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Betsy DeVos Invited to Speak at… Bethune-Cookman Commencement??

May 6, 2017

Below is the May 03, 2017, press release from Historically Black University, Bethune-Cookman:

The Honorable Betsy DeVos, Secretary of Education Will Serve as Keynote Speaker at Bethune-Cookman University Commencement

Secretary Betsy DeVos, An Advocate for Education, A Supporter in Philanthropy

Daytona Beach, Fla.– The Honorable Betsy DeVos will be the keynote speaker for B-CU spring 2017 commencement ceremony on May 10th located at the Ocean Center in Daytona Beach (101 N Atlantic Ave). Secretary DeVos is the 11th U.S. Secretary of Education and serves as an education policy advocate for students across the country. Over the last three decades, DeVos has devoted her career in support of the opportunity for a quality educational experience for students.

Much like Dr. Bethune, Founder of Bethune-Cookman University, Secretary DeVos deems the importance of opportunity and hope for students to receive an exceptional education experience. Her mission to empower parents and students resonates with the history and legacy of Dr. Bethune. B-CU President, Dr. Edison O. Jackson expressed, “Bethune-Cookman University is a school built on the legacy and the transformation of students. Dr. Bethune’s love for students started with five little girls and grew to over 250 students during her time as university president.” “The legacy of Dr. Bethune is that she was not constrained by political ideology, but worked across all parties to support B-CU,” he explained.

Moreover, students are directly impacted by funding dollars that are dispersed through the Department of Education. B-CU receives $4 million annually through Title III, which supports teaching, research and infrastructure. Additionally, Title IV impacts the ability of B-CU students to receive federal financial aid, overall influencing the ascension of Bethune-Cookman University students.

Through Secretary DeVos’ life work, her contributions extend far beyond her home state of Michigan. Secretary DeVos has supported educational opportunities for students in over 25 states and supported Central Florida through several philanthropic efforts: 100 Black Men of Central Florida; Jones High School, and the Parramore neighborhood located in Orlando to name a few.

Secretary DeVos is a graduate of Calvin College in Grand Rapids, MI. She is the wife of community activist, entrepreneur, and philanthropist Dick DeVos, where they have four adult children and six grandchildren.

This year’s commencement ceremony will take place on Wednesday, May 10th, 2017 at 12:00 p.m. located at the Ocean Center (101 N Atlantic Ave). This is a ticketed event and guests are highly recommended to adhere to the National Football Association, ‘Clear Bag Policy.’ The commencement ceremony will stream live via and radio broadcast on WELE The Cat 1380.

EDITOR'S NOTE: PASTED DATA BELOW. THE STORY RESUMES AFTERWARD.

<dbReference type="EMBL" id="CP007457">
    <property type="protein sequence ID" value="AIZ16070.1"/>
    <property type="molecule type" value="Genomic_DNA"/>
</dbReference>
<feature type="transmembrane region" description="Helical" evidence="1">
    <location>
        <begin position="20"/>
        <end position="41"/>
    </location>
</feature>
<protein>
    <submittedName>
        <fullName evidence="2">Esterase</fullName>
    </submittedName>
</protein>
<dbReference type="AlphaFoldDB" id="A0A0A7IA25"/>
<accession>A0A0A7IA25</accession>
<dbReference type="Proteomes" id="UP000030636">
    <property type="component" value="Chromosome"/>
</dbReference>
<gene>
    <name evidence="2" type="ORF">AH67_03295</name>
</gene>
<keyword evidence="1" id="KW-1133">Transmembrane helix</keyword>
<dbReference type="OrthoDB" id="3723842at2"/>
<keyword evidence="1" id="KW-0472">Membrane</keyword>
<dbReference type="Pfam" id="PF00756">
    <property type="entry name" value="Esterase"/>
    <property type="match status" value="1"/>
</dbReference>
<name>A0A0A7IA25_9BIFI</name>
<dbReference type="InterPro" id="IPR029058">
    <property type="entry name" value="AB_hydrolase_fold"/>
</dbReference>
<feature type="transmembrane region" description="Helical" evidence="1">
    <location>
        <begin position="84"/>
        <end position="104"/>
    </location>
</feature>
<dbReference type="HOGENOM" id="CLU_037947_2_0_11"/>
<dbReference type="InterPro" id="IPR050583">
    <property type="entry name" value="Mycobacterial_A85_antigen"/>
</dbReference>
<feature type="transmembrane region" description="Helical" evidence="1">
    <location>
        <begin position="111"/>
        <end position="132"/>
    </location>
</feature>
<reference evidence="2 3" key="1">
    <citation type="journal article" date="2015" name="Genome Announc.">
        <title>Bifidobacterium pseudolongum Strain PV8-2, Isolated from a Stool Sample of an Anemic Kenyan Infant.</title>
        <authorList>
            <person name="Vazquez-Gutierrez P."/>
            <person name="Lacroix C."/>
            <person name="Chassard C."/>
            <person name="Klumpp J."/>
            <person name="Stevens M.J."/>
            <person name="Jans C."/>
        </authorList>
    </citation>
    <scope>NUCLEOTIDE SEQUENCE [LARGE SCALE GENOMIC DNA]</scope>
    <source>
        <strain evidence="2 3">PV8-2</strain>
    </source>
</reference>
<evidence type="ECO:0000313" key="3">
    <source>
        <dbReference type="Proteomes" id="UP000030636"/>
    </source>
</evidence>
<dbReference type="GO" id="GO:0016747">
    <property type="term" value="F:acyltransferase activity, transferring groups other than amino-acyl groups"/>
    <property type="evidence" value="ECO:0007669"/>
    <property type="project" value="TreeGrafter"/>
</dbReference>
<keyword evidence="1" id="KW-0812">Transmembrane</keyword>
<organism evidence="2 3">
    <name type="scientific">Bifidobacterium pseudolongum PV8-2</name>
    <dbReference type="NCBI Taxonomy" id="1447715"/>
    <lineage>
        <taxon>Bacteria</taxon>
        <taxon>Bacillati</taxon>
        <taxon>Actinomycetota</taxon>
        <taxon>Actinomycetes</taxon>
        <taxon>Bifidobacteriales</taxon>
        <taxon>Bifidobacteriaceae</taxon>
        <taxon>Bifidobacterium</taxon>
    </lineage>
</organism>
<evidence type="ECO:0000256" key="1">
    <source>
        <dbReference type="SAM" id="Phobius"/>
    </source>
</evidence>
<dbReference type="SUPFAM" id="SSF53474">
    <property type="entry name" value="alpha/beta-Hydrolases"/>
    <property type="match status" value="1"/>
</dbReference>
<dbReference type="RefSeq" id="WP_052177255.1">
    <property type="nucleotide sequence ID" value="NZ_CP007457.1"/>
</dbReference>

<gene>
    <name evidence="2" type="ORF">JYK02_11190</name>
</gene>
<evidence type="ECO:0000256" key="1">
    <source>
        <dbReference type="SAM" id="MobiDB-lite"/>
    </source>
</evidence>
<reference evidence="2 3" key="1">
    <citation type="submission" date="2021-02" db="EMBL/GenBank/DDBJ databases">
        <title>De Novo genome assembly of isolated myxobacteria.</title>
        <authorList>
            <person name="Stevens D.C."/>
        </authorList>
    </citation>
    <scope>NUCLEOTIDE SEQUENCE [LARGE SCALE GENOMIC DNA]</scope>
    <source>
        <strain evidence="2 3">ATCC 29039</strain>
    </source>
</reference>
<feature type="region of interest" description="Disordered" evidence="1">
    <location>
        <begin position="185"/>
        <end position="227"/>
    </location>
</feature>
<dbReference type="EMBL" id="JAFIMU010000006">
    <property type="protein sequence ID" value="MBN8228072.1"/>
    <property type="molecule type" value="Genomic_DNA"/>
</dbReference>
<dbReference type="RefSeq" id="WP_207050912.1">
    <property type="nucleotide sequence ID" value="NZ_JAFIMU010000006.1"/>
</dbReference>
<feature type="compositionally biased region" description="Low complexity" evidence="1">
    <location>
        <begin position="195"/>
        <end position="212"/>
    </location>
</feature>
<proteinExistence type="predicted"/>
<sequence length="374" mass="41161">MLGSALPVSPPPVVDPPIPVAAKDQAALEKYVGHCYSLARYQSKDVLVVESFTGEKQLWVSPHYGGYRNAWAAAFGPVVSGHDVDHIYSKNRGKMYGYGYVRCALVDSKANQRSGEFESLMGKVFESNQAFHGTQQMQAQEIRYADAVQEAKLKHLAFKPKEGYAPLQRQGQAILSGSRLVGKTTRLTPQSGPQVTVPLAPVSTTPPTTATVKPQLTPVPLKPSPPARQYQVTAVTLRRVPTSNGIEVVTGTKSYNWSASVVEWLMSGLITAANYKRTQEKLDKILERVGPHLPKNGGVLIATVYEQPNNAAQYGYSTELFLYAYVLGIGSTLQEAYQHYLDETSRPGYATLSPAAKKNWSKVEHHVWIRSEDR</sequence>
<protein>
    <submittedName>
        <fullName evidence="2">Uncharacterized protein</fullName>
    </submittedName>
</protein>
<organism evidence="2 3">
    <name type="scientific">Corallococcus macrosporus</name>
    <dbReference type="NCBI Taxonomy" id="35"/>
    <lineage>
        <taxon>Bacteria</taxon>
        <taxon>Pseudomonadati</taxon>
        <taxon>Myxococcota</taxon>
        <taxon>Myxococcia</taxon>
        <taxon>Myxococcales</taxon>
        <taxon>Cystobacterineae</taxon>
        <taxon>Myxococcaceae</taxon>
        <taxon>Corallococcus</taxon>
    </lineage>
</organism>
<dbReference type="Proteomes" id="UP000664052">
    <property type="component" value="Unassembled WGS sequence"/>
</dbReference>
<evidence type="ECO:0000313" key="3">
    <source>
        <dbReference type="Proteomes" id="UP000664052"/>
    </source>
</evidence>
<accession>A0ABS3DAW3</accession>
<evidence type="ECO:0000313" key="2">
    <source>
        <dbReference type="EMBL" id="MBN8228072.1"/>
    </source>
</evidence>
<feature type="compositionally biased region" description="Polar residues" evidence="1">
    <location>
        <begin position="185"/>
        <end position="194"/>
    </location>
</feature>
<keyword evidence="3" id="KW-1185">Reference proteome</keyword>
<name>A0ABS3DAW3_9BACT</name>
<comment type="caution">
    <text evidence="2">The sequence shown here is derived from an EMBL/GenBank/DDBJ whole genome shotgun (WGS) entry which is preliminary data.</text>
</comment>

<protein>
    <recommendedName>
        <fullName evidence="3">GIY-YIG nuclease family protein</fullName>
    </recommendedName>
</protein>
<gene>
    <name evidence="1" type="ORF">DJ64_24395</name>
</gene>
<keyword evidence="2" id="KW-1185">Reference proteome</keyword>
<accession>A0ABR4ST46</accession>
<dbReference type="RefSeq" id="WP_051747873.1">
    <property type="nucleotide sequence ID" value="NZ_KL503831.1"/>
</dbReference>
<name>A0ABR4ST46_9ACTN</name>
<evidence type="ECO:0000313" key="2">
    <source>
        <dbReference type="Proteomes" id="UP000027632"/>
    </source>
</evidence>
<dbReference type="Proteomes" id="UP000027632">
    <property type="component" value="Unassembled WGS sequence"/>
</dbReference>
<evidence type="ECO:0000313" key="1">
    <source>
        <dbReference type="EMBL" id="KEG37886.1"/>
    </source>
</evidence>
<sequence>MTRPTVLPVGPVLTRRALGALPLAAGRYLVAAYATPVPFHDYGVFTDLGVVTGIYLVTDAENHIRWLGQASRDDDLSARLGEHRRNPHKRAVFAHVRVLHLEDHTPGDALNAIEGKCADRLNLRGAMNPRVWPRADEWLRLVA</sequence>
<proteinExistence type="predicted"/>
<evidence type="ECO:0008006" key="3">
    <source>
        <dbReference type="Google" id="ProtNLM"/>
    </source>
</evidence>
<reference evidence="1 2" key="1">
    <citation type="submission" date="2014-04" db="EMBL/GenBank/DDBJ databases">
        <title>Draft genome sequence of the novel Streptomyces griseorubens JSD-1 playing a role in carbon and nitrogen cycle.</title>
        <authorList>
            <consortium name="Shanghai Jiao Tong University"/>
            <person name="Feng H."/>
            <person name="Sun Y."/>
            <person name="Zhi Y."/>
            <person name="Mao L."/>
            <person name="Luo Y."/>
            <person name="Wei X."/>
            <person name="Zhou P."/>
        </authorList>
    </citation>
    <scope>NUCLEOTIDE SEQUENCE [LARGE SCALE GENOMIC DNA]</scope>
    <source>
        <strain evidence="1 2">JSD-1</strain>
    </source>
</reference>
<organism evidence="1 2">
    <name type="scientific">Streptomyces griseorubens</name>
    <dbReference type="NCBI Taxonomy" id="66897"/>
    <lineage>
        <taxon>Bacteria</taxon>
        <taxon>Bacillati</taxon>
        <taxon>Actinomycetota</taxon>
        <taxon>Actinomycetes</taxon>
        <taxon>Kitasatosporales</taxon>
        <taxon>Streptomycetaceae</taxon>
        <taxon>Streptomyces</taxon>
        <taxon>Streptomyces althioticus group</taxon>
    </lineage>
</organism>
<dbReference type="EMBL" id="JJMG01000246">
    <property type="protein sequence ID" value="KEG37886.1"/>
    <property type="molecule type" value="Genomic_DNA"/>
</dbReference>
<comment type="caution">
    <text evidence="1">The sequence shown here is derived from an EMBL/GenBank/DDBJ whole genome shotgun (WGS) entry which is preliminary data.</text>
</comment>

For more information, contact Ursula James, Assistant Director of Communications, 386-481-2975 or

Office of Communications

Ursula James
Asst. Director of Communications
PH: 386-481-2975
FX: Fax

About Bethune Cookman University:

Founded in 1904 by Dr. Mary McLeod Bethune, Bethune-Cookman University (B-CU) today sustains her legacy of faith, scholarship and service through its relationship with the United Methodist Church and its commitment to academic excellence and civic engagement.  B-CU offers 38 degrees on its main campus and online college. Located in Daytona Beach, B-CU is one of three private, historically black colleges in the state of Florida. The institution boasts a diverse and international faculty and student body of nearly 4,000.  For more information, visit

The same day as the press release (May 03, 2017), Bethune-Cookman President Edison O. Jackson defends his decision to invite DeVos to speak. Here is his opinion piece from the Orlando Sentinel:

Education Secretary Betsy DeVos, at my invitation, will speak at Bethune-Cookman University’s spring commencement. I understand the concerns about her, and I genuinely appreciate those who voice those concerns in a constructive manner.

I am especially sensitive to balancing the notion of academic freedom with quelling potentially hateful and harmful rhetoric. The political and racial chasms in our county have deepened, and college presidents have struggled with these issues over the past few months. Some have rescinded invitations to potentially controversial speakers.

That is not my intention with DeVos. I am of the belief that it does not benefit our students to suppress voices that we disagree with, or to limit students to only those perspectives that are broadly sanctioned by a specific community.

One of the lasting hallmarks of higher education is its willingness to engage, explore and experience that which we deem as “other.” When we shelter our students and campus communities from views that are diametrically opposed to their own, we actually leave our students far less capable of combating those ideas.

In addition, the sheer diversity of our human family requires us to listen to and understand one another. We cannot, and we will not, ever accomplish this if we continue to exist in ideological, social and racial silos.

As a private, non-partisan institution, B-CU is not in the business of endorsing any specific political perspective, nor are we in the business of prohibiting political perspectives that may differ from those of some members of our community.

If our students are robbed of the opportunity to experience and interact with views that may be different from their own, then they will be tremendously less equipped for the demands of democratic citizenship.